Overseas students from Bangor University joined politicians, diplomats, charities, educational institutions and other officials to celebrate the contribution made by communities throughout Wales at a special showcase at the Palace of Westminster….reports Asian Lite News
Britain’s historic parliament was echoed to the sound of African voices, Indian tabla and Welsh harp music as the North Wales Association for Multicultural Integration brought its loud and hopeful message to the Houses of Parliament.
Overseas students from Bangor University joined politicians, diplomats, charities, educational institutions and other officials to celebrate the contribution made by communities throughout Wales at a special showcase at the Palace of Westminster.
The event, hosted by Clwyd West MP David Jones, gave NWAMI supporters the opportunity to discuss the issue of cultural engagement with elected representatives – while also offering participants the opportunity to see at first hand the workings of the UK Parliament.
Invited guests were joined by delegations from a number of foreign high commissions and embassies. They also heard from performers including harpist Gwenllian Llŷr, Cardiff-based drummer Anirban Mukhopadhyay, the Sanctuary Sisters choir from Swansea’s African Community Centre, pianist Ify Iwobi, and Snowdonia poet and writer Homan Yousofi.
“I was delighted to welcome NWAMI to the House of Commons for this vibrant event,” the Rt Hon Mr Jones said.
“Participants were met with food, performances from talented musicians, and discussions that showcased and celebrated the diversity of cultures.
“The event was a positive step in promoting integration and cultural engagement among the many ethnic and religious groups living in North Wales.”
Under the chairmanship of Lord Roger Roberts of Llandudno, a panel featuring Inter Faith Network trustee Julie Jones, Maltese academic Maria Gabriele Doublesin, Dwyfor Meirionydd MP Liz Saville-Roberts, North Wales regional AM and MEP Nathan Gill, and Father Deiniol from the Wales Orthodox Mission in Blaenau Ffestiniog considered issues including the accessibility of English and Welsh language courses, help for communities to integrate effectively, and our willingness to expose ourselves to other cultures.
Bangor University international ambassador Raji Madharan – a third-year psychology with neuropsychology student – said it had been “surreal and impressive” to find herself watching a debate from the gallery of the House of Commons as part of the trip. The 19-year-old chose to travel to Bangor to study from her home in India.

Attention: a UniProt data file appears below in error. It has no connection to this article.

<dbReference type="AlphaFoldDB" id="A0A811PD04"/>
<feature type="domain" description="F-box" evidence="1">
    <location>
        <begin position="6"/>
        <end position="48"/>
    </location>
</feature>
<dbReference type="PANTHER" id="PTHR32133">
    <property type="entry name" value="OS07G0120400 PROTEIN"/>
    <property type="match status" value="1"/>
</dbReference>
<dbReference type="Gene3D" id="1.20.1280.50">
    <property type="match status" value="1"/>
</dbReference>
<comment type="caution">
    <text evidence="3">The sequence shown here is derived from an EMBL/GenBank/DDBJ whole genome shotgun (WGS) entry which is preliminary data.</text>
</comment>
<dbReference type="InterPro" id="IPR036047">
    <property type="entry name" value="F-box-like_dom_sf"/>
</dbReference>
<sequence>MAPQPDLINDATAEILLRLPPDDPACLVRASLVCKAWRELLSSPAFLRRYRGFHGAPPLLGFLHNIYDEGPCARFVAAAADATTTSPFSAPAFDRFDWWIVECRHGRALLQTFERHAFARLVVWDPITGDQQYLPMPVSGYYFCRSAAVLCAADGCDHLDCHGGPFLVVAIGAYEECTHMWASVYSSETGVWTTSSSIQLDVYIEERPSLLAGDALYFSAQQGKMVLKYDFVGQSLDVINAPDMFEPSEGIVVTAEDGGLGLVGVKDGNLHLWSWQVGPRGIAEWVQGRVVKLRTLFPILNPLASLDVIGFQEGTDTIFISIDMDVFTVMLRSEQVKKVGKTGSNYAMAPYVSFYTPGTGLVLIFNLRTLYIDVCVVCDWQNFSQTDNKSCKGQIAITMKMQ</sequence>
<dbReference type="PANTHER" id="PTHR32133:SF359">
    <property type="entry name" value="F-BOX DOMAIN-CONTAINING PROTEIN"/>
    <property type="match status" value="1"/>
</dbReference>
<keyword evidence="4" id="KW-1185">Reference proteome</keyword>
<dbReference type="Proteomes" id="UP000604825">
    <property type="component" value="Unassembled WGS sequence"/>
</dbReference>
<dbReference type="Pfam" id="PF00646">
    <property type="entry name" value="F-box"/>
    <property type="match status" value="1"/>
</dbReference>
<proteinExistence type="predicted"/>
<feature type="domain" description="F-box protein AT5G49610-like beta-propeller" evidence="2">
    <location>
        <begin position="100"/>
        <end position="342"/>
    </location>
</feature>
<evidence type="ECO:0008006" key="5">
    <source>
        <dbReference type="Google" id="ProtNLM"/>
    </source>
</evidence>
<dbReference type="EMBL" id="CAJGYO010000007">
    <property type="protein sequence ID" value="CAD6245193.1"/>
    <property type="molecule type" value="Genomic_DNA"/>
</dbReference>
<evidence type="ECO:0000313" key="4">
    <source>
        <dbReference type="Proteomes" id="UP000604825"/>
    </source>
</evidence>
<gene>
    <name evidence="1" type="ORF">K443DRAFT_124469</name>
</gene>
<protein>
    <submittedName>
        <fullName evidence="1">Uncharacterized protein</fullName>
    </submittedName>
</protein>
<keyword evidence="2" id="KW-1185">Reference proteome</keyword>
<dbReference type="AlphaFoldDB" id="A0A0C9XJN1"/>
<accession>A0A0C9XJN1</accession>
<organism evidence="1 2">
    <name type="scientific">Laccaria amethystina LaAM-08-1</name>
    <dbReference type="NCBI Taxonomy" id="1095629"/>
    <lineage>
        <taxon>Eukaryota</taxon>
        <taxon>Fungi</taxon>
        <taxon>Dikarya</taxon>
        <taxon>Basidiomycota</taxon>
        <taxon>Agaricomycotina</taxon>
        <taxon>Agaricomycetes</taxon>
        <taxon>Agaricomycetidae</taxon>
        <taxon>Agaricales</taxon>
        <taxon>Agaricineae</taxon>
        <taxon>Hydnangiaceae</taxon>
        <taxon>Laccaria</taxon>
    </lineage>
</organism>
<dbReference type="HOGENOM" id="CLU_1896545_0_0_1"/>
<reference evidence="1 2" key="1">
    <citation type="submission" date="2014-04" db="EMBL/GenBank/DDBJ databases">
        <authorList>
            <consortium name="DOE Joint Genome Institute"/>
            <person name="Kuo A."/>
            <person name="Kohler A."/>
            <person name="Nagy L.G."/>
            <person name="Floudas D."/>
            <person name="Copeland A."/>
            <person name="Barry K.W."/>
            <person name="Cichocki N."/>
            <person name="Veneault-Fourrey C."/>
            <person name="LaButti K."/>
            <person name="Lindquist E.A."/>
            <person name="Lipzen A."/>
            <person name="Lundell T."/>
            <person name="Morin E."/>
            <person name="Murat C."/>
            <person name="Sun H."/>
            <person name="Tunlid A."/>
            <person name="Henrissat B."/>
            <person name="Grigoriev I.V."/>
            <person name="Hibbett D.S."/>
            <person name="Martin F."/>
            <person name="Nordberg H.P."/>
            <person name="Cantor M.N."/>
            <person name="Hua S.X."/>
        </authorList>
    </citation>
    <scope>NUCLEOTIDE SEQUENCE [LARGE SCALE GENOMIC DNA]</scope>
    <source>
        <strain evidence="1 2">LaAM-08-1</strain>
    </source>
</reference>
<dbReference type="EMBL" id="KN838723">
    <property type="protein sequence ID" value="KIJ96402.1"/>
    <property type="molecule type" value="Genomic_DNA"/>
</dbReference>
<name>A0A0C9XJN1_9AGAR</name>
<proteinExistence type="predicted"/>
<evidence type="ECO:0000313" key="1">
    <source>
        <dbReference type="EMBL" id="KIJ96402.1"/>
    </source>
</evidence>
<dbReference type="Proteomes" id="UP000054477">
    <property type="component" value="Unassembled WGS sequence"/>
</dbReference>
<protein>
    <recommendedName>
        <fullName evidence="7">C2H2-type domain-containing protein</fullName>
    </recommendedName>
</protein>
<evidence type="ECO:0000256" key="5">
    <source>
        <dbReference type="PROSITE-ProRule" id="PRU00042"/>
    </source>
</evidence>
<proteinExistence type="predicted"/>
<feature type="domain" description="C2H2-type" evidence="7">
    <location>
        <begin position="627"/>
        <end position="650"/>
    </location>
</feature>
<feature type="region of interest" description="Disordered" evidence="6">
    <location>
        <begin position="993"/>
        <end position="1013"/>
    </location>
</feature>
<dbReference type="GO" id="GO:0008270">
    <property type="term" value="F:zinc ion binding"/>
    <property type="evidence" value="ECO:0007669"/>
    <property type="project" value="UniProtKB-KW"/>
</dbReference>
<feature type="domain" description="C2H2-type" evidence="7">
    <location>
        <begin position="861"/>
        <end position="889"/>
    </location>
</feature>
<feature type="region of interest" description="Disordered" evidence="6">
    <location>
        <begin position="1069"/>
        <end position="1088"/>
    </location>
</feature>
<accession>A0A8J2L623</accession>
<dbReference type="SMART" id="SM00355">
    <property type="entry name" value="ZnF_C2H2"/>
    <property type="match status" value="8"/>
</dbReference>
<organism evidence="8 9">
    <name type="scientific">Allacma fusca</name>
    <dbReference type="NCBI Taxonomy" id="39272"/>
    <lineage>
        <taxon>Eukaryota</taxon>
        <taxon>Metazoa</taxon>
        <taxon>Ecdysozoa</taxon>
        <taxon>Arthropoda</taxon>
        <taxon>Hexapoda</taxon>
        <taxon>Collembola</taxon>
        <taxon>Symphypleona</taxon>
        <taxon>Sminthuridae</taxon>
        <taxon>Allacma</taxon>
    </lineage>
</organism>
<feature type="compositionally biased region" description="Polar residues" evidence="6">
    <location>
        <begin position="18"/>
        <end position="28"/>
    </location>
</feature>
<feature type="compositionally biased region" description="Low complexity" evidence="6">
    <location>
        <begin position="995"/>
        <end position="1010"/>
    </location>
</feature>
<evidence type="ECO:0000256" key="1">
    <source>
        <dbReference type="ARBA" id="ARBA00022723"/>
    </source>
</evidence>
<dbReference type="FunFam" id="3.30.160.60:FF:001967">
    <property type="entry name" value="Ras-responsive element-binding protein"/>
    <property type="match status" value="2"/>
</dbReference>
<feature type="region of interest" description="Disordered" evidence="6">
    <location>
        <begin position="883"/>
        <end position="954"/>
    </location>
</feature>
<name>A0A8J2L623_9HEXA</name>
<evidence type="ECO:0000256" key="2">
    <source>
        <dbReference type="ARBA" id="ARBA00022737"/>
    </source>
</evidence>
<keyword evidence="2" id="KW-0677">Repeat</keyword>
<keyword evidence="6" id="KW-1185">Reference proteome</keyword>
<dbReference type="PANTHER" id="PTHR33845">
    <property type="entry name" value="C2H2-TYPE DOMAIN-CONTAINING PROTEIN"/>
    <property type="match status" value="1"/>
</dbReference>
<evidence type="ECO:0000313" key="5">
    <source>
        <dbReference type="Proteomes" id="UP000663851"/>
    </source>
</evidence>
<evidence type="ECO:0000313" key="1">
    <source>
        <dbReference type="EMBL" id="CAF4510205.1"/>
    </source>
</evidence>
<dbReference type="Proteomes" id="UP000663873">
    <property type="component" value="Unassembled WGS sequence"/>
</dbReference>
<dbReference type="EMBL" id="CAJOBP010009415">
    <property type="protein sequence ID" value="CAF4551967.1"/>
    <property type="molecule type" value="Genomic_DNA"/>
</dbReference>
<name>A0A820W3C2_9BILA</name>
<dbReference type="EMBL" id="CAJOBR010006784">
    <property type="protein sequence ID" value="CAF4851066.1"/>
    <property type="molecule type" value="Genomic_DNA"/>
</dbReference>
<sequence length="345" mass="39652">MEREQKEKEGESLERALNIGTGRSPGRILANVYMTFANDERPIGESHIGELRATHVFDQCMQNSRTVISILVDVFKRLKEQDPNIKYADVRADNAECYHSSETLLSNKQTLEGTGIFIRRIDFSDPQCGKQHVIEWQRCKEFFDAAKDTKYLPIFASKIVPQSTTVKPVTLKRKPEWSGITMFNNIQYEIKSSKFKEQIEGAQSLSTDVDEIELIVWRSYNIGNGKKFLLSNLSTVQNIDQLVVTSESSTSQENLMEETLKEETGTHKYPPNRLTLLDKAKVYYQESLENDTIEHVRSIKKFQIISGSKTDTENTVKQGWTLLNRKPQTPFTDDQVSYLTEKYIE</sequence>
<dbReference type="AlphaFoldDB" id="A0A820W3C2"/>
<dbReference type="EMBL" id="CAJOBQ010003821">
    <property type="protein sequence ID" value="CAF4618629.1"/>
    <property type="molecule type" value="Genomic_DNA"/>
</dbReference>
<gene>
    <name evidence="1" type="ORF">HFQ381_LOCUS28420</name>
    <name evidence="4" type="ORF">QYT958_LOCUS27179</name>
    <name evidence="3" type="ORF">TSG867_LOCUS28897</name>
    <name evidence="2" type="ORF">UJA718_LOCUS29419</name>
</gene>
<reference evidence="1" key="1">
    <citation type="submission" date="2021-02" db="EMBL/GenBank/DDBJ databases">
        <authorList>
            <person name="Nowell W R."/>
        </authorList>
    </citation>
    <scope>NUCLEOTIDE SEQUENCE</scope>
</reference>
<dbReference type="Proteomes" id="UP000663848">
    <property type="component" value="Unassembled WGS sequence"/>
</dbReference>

“I really appreciate that students are part of this kind of experience,” Raji said.
“The questions which were asked are very relatable to the experiences of people in Wales and the UK in general. This has opened doors for us to ask more questions.”
Syed Aslam grew up in Pakistan, though his family moved to Italy before he began his undergraduate studies in Newcastle. The 27-year-old PhD student is now working towards his doctorate in computer science at Bangor.
He believes that getting international students together with officials and political leaders had proven a great way to discuss important issues. “I have learnt a lot of new things and I have seen how things happen here,” Syed said.
NWAMI was established by former mayor of Colwyn Bay Dr Sibani Roy in 2011, and aims to promote a cohesive and integrated society through learning and cultural engagement. The organisation’s Colwyn Bay-based Centre for Cultural Engagement was launched at the Senedd in 2015.
Dr Roy said the shared mission of NWAMI and the CCE was to raise awareness of diverse cultures and faiths as tools for promoting community cohesion.
“In order to do so, NWAMI is offering language courses in collaboration with Grŵp Llandrillo Menai and intends to provide courses in the music, arts and crafts, faith, cuisine and customs of the diverse communities we live in,” she said.
NWAMI vice president Clive Wolfendale said the organisation’s work was critical in challenging intolerance, prejudice and hate – both on the streets and online.
“For some years, NWAMI and the CCE have been promoting the principles of mutual respect and happy collaboration across boundaries of race and culture,” he said.
“North Wales can be proud of fostering such an organisation and I am delighted that its message is now being heard at the seat of government.”